6. Blow Out (1981)
In this excellent thriller directed by Brian De Palma, John Travolta plays a movie sound technician who is out recording by a lake one night when he witnesses a car plunge into the lake. At first, it seems like a tragic accident caused by a tire blow out. However, Travolta’s recording equipment picked up a sound that proves the car’s plunge into the lake was no accident at all, but rather a staged murder with political motives behind it. On the run, Travolta’s character struggles to protect his sound recording and bring the truth to light through the media, while evading the government agents hired to kill him and retrieve the evidence. Stylishly made and expertly directed, this film is one of the best made by John Travolta and Brian De Palma. It’s also helped by a standout performance from character actor John Lithgow, who plays the government agent determined to find John Travolta and silence him before he reveals the truth.
5. All The President’s Men (1976)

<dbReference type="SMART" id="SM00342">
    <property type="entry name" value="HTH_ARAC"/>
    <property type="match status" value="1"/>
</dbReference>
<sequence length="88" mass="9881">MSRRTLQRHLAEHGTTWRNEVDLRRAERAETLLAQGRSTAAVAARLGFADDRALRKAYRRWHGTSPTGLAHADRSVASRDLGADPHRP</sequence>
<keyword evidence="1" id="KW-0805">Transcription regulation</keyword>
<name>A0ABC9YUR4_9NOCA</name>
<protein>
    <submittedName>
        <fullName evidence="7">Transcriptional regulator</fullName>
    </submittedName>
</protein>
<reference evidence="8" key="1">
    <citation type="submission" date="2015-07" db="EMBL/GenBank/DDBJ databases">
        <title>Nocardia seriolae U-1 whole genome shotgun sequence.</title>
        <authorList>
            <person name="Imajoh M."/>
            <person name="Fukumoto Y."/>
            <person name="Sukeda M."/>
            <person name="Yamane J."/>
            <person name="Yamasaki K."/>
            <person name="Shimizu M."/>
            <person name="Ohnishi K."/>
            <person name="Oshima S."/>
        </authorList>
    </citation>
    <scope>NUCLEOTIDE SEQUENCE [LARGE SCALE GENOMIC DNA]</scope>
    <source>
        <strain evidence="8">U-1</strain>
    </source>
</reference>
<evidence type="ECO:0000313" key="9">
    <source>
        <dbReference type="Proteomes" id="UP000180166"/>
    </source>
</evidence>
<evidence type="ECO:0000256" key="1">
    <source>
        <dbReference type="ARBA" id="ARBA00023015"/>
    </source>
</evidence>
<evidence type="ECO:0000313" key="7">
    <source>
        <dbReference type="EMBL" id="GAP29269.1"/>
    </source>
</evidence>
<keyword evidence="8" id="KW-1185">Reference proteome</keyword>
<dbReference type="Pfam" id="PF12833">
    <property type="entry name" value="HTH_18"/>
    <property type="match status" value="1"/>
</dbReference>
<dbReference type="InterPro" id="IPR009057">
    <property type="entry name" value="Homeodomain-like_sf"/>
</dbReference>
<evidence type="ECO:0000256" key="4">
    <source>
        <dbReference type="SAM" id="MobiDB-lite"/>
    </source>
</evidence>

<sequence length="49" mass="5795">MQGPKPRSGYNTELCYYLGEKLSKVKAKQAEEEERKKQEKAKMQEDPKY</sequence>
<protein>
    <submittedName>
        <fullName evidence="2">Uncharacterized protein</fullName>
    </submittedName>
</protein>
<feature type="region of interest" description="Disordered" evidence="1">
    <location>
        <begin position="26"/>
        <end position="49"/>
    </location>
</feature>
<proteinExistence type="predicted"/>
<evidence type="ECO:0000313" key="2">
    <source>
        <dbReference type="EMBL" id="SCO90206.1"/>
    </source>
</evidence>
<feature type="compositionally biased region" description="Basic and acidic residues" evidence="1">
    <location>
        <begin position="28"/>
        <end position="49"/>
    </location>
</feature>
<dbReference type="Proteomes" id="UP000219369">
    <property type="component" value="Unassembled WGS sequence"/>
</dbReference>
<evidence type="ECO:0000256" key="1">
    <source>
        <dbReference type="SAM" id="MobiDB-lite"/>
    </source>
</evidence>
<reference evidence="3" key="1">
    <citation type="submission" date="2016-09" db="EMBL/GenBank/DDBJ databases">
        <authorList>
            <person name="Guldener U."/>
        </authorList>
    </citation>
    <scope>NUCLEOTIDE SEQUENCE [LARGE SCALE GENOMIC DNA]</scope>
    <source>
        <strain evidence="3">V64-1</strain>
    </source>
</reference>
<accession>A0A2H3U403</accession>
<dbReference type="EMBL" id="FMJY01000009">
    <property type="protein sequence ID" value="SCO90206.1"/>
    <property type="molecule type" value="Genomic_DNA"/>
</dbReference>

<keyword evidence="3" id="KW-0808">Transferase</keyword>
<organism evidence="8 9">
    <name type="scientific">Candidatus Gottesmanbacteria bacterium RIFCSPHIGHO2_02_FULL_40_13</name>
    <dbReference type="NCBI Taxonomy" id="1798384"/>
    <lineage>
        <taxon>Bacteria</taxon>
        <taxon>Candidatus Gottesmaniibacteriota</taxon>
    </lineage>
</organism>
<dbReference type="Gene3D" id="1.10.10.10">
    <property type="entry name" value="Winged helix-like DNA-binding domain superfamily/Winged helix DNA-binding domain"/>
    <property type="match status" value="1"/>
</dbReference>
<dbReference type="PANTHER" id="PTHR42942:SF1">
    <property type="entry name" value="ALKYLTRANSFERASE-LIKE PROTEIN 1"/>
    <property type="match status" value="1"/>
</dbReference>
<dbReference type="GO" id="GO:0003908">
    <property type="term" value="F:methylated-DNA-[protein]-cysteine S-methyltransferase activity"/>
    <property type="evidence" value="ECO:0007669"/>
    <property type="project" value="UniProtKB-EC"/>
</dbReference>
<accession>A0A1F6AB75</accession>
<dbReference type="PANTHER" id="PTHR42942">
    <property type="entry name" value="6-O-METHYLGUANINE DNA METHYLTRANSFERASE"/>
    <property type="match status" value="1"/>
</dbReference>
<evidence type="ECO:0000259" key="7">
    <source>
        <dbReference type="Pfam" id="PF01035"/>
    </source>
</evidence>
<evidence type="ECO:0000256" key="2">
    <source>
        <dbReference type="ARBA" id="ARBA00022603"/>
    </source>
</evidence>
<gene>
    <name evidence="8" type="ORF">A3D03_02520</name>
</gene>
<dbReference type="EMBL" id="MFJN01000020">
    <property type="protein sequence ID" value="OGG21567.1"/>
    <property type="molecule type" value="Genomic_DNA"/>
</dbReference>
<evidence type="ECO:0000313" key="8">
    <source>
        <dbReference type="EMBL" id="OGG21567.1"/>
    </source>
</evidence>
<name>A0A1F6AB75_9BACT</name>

This movie gets extra points for being based on the real events that broke open the Watergate conspiracy and led to the resignation of U.S. President Richard Nixon. Based on the true life reporting of Washington Post journalists Bob Woodward and Carl Bernstein, the movie examines what the two young journalists went through to uncover the truth behind the break-ins at the Democratic National Committee (DNC), headquartered at the Watergate office complex in Washington, D.C., during the 1972 presidential campaign, and who ordered the break-ins. What’s interesting about this movie, directed by Alan J. Pakula, is how little detail is actually provided about the break-ins. The movie assumes that audiences already know what happened and the end result. Rather, the movie focuses on the work of the journalists and their personal struggles to get the story out. Actors Robert Redford and Dustin Hoffman are perfectly cast as Woodward and Bernstein, and their haggard search for the truth is captivating, especially the covert meetings Woodward has with the mysterious government official codenamed “Deep Throat.”